A few days ago I started a small, pet project with a goal of automating the way I manage To-Dos. It’s basically a Command Line Interface (CLI) that helps to create/remove/mark/finish To-Dos.
In this post, I will try to outline how I manage local To-Dos before and after I built the tool. While my approach isn’t unique and doesn’t fit all projects/developers, it may somehow help or inspire others ;)
Local To-Dos? Exactly!
The “To-Do” term may refer to different meaning in different contexts. In this case, I’m referring to small tasks you are expected to finish them within few hours.
However, even for those “small” tasks, you may manage them in varies ways. Some people prefer to use an Issue Tracking System (ITS), while others prefer to write To-Dos code comments even if some people think it’s an AntiPattern. And course there is a group of people those just write their To-Dos in a simple plain text file.
I don’t think there is “one-thing-fits-all” solution, so currently, I’m using them all, and here is how:
- I use ITS solutions (i.e. GitHub Issues) for things that require attention from the whole team members, or those need discussion with other people (i.e. Bugs, Feature Requests). To-Dos stored in an ITS usually have a higher priority than others specified elsewhere.
- I write To-Do code comments if I think the issue requires attention from all team members, but not NOW. They aren’t urgent and don’t break anything right now. I sometimes use an extension for my editor to highlight those comments, but also use bots like Jason Etcovitch ‘s awesome bot for GitHub to automatically creates GitHub issues corresponding to code comments.
- Also, I usually maintain a TODO.md file locally for each repository to keep track of my progress (e.g. To-Dos of To-Dos 😝) as I usually work on multiple things at the same time, and sometimes it happens to not be able to work on a project for about a few weeks, so I needed a way to keep track of my uncompleted work. I don’t commit that file of course and it’s always ignored by Git.
The tool I’ve built focuses on automating the last part- the “Local” To-Dos!
I called my tool “Git Todos” as it depends on Git being installed to work. However, it’s not a Git-Flow-like CLI and doesn’t assume any workflow.
Generally, the tool works by simply maintaining a local .todos.yml file on each repository which is actually a replacement for my old hand-written TODO.md . In addition to the sweet syntax of YAML, it’s also easier to parse for tools (i.e. like this one). You can freely directly write things to the .todos.yml if you want, but that what I built the tool for ;)
The tool itself doesn’t (yet) help much regarding the prevention of accidentally pushing the .todos.yml file. But, it’s handy to add a .gitignore entry for now!
Adding To-Dos are simple as you might have imagined. For example, here is how to add a To-Do:
NOTE: for most commands, you may pass -s or –simple to simplify the process if possible, for add command, the tool simply won’t prompt for “description” field.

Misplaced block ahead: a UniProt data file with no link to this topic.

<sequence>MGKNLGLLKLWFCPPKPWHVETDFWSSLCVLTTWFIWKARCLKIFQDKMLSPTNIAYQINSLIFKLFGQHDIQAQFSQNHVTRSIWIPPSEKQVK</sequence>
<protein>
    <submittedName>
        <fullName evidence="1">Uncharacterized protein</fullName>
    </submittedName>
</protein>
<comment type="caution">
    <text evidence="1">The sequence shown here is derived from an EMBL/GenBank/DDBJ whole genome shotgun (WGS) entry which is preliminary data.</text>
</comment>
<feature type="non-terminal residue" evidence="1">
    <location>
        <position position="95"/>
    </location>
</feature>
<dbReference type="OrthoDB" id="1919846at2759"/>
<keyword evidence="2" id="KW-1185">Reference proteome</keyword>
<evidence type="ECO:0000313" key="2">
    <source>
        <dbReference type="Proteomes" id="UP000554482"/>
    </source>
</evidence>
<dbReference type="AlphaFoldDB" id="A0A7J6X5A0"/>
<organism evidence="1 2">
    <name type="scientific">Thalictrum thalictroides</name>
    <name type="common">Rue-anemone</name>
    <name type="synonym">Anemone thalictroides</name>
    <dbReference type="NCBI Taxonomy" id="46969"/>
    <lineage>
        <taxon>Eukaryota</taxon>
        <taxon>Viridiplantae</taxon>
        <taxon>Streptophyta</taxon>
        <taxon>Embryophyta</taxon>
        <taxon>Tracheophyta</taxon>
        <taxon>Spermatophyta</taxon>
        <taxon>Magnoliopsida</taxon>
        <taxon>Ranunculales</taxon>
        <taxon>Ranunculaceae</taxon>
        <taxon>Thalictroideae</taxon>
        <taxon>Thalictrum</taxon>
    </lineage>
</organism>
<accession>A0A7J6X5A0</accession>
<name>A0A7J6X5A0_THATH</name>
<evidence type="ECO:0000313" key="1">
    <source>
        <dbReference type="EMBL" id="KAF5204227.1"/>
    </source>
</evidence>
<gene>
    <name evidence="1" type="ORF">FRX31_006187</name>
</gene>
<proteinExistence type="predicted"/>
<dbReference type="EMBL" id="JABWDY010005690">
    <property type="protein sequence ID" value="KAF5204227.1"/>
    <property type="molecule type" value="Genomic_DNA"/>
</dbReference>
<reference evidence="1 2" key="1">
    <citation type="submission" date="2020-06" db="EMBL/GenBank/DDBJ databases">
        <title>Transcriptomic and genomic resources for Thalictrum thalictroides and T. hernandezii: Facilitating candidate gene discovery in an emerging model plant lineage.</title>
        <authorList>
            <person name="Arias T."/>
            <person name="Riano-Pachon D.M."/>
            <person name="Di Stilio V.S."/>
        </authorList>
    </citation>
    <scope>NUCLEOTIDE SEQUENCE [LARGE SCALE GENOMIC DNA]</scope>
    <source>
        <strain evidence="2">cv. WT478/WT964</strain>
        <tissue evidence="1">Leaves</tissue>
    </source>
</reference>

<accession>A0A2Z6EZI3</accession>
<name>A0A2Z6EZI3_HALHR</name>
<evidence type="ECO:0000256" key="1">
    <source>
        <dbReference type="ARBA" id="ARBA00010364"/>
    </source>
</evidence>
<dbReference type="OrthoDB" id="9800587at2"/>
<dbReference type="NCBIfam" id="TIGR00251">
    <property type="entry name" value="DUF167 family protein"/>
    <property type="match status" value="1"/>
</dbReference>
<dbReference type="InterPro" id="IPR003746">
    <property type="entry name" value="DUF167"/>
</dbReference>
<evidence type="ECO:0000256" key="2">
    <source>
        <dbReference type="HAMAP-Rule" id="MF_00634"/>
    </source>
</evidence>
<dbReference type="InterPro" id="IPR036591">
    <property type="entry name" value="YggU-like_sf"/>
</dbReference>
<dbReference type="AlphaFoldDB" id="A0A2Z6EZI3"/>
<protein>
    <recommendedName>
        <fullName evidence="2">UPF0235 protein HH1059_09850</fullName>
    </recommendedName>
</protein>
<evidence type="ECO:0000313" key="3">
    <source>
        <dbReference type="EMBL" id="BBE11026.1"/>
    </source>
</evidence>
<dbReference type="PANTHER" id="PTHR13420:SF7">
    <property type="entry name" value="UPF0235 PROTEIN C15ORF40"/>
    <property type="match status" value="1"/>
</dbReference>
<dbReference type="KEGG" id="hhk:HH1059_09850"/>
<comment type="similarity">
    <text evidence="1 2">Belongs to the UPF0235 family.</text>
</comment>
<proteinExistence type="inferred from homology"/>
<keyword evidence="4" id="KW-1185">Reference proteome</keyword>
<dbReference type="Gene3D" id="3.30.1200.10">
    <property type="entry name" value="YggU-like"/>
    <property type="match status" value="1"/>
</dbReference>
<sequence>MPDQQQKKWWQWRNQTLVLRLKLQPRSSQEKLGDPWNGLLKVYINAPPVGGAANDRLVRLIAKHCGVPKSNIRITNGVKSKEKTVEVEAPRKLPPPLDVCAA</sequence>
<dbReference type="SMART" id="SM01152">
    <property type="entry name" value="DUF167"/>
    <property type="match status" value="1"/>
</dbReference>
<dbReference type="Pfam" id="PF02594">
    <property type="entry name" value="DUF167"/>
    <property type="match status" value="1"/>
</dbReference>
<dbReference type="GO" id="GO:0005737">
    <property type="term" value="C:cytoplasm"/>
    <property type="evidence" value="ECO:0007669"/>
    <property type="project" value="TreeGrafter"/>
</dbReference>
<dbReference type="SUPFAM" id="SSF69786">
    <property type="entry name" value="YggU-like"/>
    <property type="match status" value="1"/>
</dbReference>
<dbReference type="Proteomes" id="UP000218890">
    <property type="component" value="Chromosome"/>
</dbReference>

Now if you list your To-Dos it may look like this:
Also, the tool provides other — expected — commands such as show which displays all To-Do item details like below. But, the tool doesn’t support “Edit” command, because I think it’s easier to open the .todos.yml in any editor and edit stuff.
It also worth mentioning that the tool doesn’t (and probably won’t ) support any kind of prioritizing/ coloring/ labeling …etc, it doesn’t help you to organize To-Dos but rather get them done!
Marking To-Dos makes it even easier to use the tool, for example, if you want to remove a To-Do item, the command will show a selection list like below to let you select which item to delete:
If you want to remove a marked item you can pass -m to the command to skip selection step. You may only mark single To-Do :)
This is actually a cool thing!
The tool enables you to import issues (typically the title, description and number) from https://github.com (Enterprise edition too, at least theoretically) and use them as local To-Do items. The tool is smart enough to filter the result down to only issues in your repository. To determine your repository URL, we read git configurations (remotes to be specific) and extract the repository info from the origin URL. Here is a demo:
Great! And you may also use an advanced search syntax such as label:“in progress” 🙌
When you import issues from GitHub the tool will also store the corresponding issue number to use it later when you finish that To-Do.
Did we just say “Finish”?
The last part of the puzzle is to actually finish/close an item. For that purpose, the tool provides a finish command.
Just like any To-Do application, we need a way to see your work history, but unlike other solutions, the only way to show your work history is to use git log (it’s what it has been built for anyway)!!!
As you might have guessed, finish command actually commits staged files and removes the To-Do item. Not just that, it also helps you to follow the Conventional Commits guidelines, take a look:
The tool automatically sets some defaults values for you and let you modify them if you need. For example, it automatically set the “Short Description” of the commit to the Todo’s title and adds the issue number (if any) to the list of issues to be closed by this action (the commit!)
And here we go, let’s check our history:
A little encouragement while you work
Finally, In case you didn’t notice, there are some one-line encouragement messages on the last line of some commands output, e.g. “Nice work”, “I see what you did there” ..etc. The feature is inspired by “encourage”, the popular Atom editor package.
Feedback is really appreciated ❤